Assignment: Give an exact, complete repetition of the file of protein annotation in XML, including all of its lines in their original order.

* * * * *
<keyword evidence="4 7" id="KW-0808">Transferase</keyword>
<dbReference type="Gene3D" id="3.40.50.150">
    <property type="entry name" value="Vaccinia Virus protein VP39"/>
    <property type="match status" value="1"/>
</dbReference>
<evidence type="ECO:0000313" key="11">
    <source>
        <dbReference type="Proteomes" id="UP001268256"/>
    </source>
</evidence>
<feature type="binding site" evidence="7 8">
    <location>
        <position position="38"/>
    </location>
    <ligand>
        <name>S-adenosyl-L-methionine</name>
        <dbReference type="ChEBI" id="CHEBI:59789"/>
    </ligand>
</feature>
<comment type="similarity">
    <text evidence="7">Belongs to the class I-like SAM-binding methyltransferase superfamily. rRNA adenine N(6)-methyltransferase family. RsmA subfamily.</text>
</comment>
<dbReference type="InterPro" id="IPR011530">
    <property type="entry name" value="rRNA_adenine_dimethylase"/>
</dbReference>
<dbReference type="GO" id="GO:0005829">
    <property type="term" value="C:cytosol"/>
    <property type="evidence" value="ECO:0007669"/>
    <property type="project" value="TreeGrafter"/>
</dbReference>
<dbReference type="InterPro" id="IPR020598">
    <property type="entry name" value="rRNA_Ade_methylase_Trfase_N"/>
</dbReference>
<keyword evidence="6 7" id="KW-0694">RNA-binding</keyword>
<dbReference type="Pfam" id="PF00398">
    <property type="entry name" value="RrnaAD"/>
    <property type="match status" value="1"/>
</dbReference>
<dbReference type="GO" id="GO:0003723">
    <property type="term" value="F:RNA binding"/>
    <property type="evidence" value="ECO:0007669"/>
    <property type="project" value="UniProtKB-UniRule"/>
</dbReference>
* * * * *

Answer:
<keyword evidence="4 7" id="KW-0808">Transferase</keyword>
<dbReference type="Gene3D" id="3.40.50.150">
    <property type="entry name" value="Vaccinia Virus protein VP39"/>
    <property type="match status" value="1"/>
</dbReference>
<evidence type="ECO:0000313" key="11">
    <source>
        <dbReference type="Proteomes" id="UP001268256"/>
    </source>
</evidence>
<feature type="binding site" evidence="7 8">
    <location>
        <position position="38"/>
    </location>
    <ligand>
        <name>S-adenosyl-L-methionine</name>
        <dbReference type="ChEBI" id="CHEBI:59789"/>
    </ligand>
</feature>
<comment type="similarity">
    <text evidence="7">Belongs to the class I-like SAM-binding methyltransferase superfamily. rRNA adenine N(6)-methyltransferase family. RsmA subfamily.</text>
</comment>
<dbReference type="InterPro" id="IPR011530">
    <property type="entry name" value="rRNA_adenine_dimethylase"/>
</dbReference>
<dbReference type="GO" id="GO:0005829">
    <property type="term" value="C:cytosol"/>
    <property type="evidence" value="ECO:0007669"/>
    <property type="project" value="TreeGrafter"/>
</dbReference>
<dbReference type="InterPro" id="IPR020598">
    <property type="entry name" value="rRNA_Ade_methylase_Trfase_N"/>
</dbReference>
<keyword evidence="6 7" id="KW-0694">RNA-binding</keyword>
<dbReference type="Pfam" id="PF00398">
    <property type="entry name" value="RrnaAD"/>
    <property type="match status" value="1"/>
</dbReference>
<dbReference type="GO" id="GO:0003723">
    <property type="term" value="F:RNA binding"/>
    <property type="evidence" value="ECO:0007669"/>
    <property type="project" value="UniProtKB-UniRule"/>
</dbReference>